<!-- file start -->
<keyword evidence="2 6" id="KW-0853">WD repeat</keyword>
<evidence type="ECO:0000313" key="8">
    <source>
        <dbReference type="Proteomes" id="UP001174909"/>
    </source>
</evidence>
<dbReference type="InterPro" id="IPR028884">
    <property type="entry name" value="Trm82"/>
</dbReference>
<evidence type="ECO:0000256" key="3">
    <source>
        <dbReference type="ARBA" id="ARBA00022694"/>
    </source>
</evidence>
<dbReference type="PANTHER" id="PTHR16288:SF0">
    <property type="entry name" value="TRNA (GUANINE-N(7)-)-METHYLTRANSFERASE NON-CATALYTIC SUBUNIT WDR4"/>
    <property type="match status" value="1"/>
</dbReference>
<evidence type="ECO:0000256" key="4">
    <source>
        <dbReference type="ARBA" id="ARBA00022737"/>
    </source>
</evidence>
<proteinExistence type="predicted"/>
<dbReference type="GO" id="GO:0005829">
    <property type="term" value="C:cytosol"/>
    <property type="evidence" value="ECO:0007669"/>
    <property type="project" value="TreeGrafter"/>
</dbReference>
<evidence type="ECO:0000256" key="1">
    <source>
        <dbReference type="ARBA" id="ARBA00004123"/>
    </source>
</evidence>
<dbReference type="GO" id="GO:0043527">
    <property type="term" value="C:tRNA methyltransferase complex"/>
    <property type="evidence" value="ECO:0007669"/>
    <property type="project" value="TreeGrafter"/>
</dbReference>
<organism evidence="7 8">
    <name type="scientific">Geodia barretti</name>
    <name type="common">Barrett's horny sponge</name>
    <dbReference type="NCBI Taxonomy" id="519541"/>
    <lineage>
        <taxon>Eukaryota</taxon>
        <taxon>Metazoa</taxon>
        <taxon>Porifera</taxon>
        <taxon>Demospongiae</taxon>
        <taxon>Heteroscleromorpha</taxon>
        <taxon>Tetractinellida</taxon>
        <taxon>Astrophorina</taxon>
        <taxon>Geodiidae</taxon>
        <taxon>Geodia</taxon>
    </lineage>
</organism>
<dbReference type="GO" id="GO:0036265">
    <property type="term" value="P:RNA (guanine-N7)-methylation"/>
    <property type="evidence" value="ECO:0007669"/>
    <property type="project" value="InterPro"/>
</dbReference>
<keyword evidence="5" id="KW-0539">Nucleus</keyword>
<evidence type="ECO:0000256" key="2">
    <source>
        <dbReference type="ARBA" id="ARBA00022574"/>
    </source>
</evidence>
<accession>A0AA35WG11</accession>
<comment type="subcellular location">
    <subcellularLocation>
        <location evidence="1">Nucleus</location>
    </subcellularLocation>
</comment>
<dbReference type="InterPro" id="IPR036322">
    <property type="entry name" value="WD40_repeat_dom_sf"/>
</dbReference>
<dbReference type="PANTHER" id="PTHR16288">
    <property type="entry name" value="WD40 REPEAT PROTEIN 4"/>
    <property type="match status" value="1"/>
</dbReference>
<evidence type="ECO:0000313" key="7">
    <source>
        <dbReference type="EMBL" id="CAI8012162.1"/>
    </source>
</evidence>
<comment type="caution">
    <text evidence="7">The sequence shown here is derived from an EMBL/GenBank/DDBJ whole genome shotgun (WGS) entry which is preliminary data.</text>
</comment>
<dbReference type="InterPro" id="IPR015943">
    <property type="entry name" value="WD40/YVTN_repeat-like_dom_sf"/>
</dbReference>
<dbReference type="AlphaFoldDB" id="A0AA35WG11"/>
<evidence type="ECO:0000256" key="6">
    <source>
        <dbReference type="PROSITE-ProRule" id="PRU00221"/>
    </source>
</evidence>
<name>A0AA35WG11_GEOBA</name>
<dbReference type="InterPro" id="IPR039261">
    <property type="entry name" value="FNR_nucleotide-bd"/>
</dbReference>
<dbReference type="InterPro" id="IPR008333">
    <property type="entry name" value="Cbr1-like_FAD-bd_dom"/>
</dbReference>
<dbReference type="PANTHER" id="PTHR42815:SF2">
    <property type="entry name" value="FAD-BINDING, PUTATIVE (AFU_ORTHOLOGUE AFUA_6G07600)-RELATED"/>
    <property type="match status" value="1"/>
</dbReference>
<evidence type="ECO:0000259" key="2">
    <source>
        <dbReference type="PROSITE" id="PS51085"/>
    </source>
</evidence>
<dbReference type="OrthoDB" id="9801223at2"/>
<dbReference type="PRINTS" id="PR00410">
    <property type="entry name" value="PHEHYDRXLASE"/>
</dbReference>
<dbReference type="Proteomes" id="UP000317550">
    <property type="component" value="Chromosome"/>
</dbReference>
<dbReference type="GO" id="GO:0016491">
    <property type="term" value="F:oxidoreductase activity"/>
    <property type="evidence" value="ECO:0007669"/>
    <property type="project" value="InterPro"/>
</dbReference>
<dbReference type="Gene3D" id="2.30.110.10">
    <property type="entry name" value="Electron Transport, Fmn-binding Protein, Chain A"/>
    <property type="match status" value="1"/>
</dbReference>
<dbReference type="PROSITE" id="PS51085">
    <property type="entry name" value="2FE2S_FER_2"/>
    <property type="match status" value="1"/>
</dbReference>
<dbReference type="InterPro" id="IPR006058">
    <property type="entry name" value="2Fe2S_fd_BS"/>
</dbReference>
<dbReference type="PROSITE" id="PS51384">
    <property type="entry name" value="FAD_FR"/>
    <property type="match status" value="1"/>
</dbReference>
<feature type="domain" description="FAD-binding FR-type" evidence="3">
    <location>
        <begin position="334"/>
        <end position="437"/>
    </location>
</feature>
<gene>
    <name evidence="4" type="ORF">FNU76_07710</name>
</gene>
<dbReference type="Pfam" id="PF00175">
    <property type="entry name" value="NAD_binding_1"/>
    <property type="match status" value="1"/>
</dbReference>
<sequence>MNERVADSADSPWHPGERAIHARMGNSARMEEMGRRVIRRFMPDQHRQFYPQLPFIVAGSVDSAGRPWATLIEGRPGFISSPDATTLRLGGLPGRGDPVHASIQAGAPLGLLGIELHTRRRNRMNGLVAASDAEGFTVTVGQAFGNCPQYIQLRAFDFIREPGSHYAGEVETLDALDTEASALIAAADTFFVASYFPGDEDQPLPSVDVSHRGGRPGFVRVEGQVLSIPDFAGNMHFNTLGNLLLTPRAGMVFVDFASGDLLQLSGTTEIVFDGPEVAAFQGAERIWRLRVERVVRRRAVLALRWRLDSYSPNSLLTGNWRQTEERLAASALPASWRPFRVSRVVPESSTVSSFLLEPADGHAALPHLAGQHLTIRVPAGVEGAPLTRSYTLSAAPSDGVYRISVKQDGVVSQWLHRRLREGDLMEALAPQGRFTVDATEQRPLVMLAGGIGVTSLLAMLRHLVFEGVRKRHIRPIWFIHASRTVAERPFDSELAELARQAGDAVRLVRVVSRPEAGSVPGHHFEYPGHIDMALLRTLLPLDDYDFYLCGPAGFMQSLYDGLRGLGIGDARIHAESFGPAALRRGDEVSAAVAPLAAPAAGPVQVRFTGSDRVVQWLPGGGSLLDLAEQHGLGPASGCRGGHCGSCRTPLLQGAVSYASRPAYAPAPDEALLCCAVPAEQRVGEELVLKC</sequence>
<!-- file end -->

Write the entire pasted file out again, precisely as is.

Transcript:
<keyword evidence="2 6" id="KW-0853">WD repeat</keyword>
<evidence type="ECO:0000313" key="8">
    <source>
        <dbReference type="Proteomes" id="UP001174909"/>
    </source>
</evidence>
<dbReference type="InterPro" id="IPR028884">
    <property type="entry name" value="Trm82"/>
</dbReference>
<evidence type="ECO:0000256" key="3">
    <source>
        <dbReference type="ARBA" id="ARBA00022694"/>
    </source>
</evidence>
<dbReference type="PANTHER" id="PTHR16288:SF0">
    <property type="entry name" value="TRNA (GUANINE-N(7)-)-METHYLTRANSFERASE NON-CATALYTIC SUBUNIT WDR4"/>
    <property type="match status" value="1"/>
</dbReference>
<evidence type="ECO:0000256" key="4">
    <source>
        <dbReference type="ARBA" id="ARBA00022737"/>
    </source>
</evidence>
<proteinExistence type="predicted"/>
<dbReference type="GO" id="GO:0005829">
    <property type="term" value="C:cytosol"/>
    <property type="evidence" value="ECO:0007669"/>
    <property type="project" value="TreeGrafter"/>
</dbReference>
<evidence type="ECO:0000256" key="1">
    <source>
        <dbReference type="ARBA" id="ARBA00004123"/>
    </source>
</evidence>
<dbReference type="GO" id="GO:0043527">
    <property type="term" value="C:tRNA methyltransferase complex"/>
    <property type="evidence" value="ECO:0007669"/>
    <property type="project" value="TreeGrafter"/>
</dbReference>
<organism evidence="7 8">
    <name type="scientific">Geodia barretti</name>
    <name type="common">Barrett's horny sponge</name>
    <dbReference type="NCBI Taxonomy" id="519541"/>
    <lineage>
        <taxon>Eukaryota</taxon>
        <taxon>Metazoa</taxon>
        <taxon>Porifera</taxon>
        <taxon>Demospongiae</taxon>
        <taxon>Heteroscleromorpha</taxon>
        <taxon>Tetractinellida</taxon>
        <taxon>Astrophorina</taxon>
        <taxon>Geodiidae</taxon>
        <taxon>Geodia</taxon>
    </lineage>
</organism>
<dbReference type="GO" id="GO:0036265">
    <property type="term" value="P:RNA (guanine-N7)-methylation"/>
    <property type="evidence" value="ECO:0007669"/>
    <property type="project" value="InterPro"/>
</dbReference>
<keyword evidence="5" id="KW-0539">Nucleus</keyword>
<evidence type="ECO:0000256" key="2">
    <source>
        <dbReference type="ARBA" id="ARBA00022574"/>
    </source>
</evidence>
<accession>A0AA35WG11</accession>
<comment type="subcellular location">
    <subcellularLocation>
        <location evidence="1">Nucleus</location>
    </subcellularLocation>
</comment>
<dbReference type="InterPro" id="IPR036322">
    <property type="entry name" value="WD40_repeat_dom_sf"/>
</dbReference>
<dbReference type="PANTHER" id="PTHR16288">
    <property type="entry name" value="WD40 REPEAT PROTEIN 4"/>
    <property type="match status" value="1"/>
</dbReference>
<evidence type="ECO:0000313" key="7">
    <source>
        <dbReference type="EMBL" id="CAI8012162.1"/>
    </source>
</evidence>
<comment type="caution">
    <text evidence="7">The sequence shown here is derived from an EMBL/GenBank/DDBJ whole genome shotgun (WGS) entry which is preliminary data.</text>
</comment>
<dbReference type="InterPro" id="IPR015943">
    <property type="entry name" value="WD40/YVTN_repeat-like_dom_sf"/>
</dbReference>
<dbReference type="AlphaFoldDB" id="A0AA35WG11"/>
<evidence type="ECO:0000256" key="6">
    <source>
        <dbReference type="PROSITE-ProRule" id="PRU00221"/>
    </source>
</evidence>
<name>A0AA35WG11_GEOBA</name>
<dbReference type="InterPro" id="IPR039261">
    <property type="entry name" value="FNR_nucleotide-bd"/>
</dbReference>
<dbReference type="InterPro" id="IPR008333">
    <property type="entry name" value="Cbr1-like_FAD-bd_dom"/>
</dbReference>
<dbReference type="PANTHER" id="PTHR42815:SF2">
    <property type="entry name" value="FAD-BINDING, PUTATIVE (AFU_ORTHOLOGUE AFUA_6G07600)-RELATED"/>
    <property type="match status" value="1"/>
</dbReference>
<evidence type="ECO:0000259" key="2">
    <source>
        <dbReference type="PROSITE" id="PS51085"/>
    </source>
</evidence>
<dbReference type="OrthoDB" id="9801223at2"/>
<dbReference type="PRINTS" id="PR00410">
    <property type="entry name" value="PHEHYDRXLASE"/>
</dbReference>
<dbReference type="Proteomes" id="UP000317550">
    <property type="component" value="Chromosome"/>
</dbReference>
<dbReference type="GO" id="GO:0016491">
    <property type="term" value="F:oxidoreductase activity"/>
    <property type="evidence" value="ECO:0007669"/>
    <property type="project" value="InterPro"/>
</dbReference>
<dbReference type="Gene3D" id="2.30.110.10">
    <property type="entry name" value="Electron Transport, Fmn-binding Protein, Chain A"/>
    <property type="match status" value="1"/>
</dbReference>
<dbReference type="PROSITE" id="PS51085">
    <property type="entry name" value="2FE2S_FER_2"/>
    <property type="match status" value="1"/>
</dbReference>
<dbReference type="InterPro" id="IPR006058">
    <property type="entry name" value="2Fe2S_fd_BS"/>
</dbReference>
<dbReference type="PROSITE" id="PS51384">
    <property type="entry name" value="FAD_FR"/>
    <property type="match status" value="1"/>
</dbReference>
<feature type="domain" description="FAD-binding FR-type" evidence="3">
    <location>
        <begin position="334"/>
        <end position="437"/>
    </location>
</feature>
<gene>
    <name evidence="4" type="ORF">FNU76_07710</name>
</gene>
<dbReference type="Pfam" id="PF00175">
    <property type="entry name" value="NAD_binding_1"/>
    <property type="match status" value="1"/>
</dbReference>
<sequence>MNERVADSADSPWHPGERAIHARMGNSARMEEMGRRVIRRFMPDQHRQFYPQLPFIVAGSVDSAGRPWATLIEGRPGFISSPDATTLRLGGLPGRGDPVHASIQAGAPLGLLGIELHTRRRNRMNGLVAASDAEGFTVTVGQAFGNCPQYIQLRAFDFIREPGSHYAGEVETLDALDTEASALIAAADTFFVASYFPGDEDQPLPSVDVSHRGGRPGFVRVEGQVLSIPDFAGNMHFNTLGNLLLTPRAGMVFVDFASGDLLQLSGTTEIVFDGPEVAAFQGAERIWRLRVERVVRRRAVLALRWRLDSYSPNSLLTGNWRQTEERLAASALPASWRPFRVSRVVPESSTVSSFLLEPADGHAALPHLAGQHLTIRVPAGVEGAPLTRSYTLSAAPSDGVYRISVKQDGVVSQWLHRRLREGDLMEALAPQGRFTVDATEQRPLVMLAGGIGVTSLLAMLRHLVFEGVRKRHIRPIWFIHASRTVAERPFDSELAELARQAGDAVRLVRVVSRPEAGSVPGHHFEYPGHIDMALLRTLLPLDDYDFYLCGPAGFMQSLYDGLRGLGIGDARIHAESFGPAALRRGDEVSAAVAPLAAPAAGPVQVRFTGSDRVVQWLPGGGSLLDLAEQHGLGPASGCRGGHCGSCRTPLLQGAVSYASRPAYAPAPDEALLCCAVPAEQRVGEELVLKC</sequence>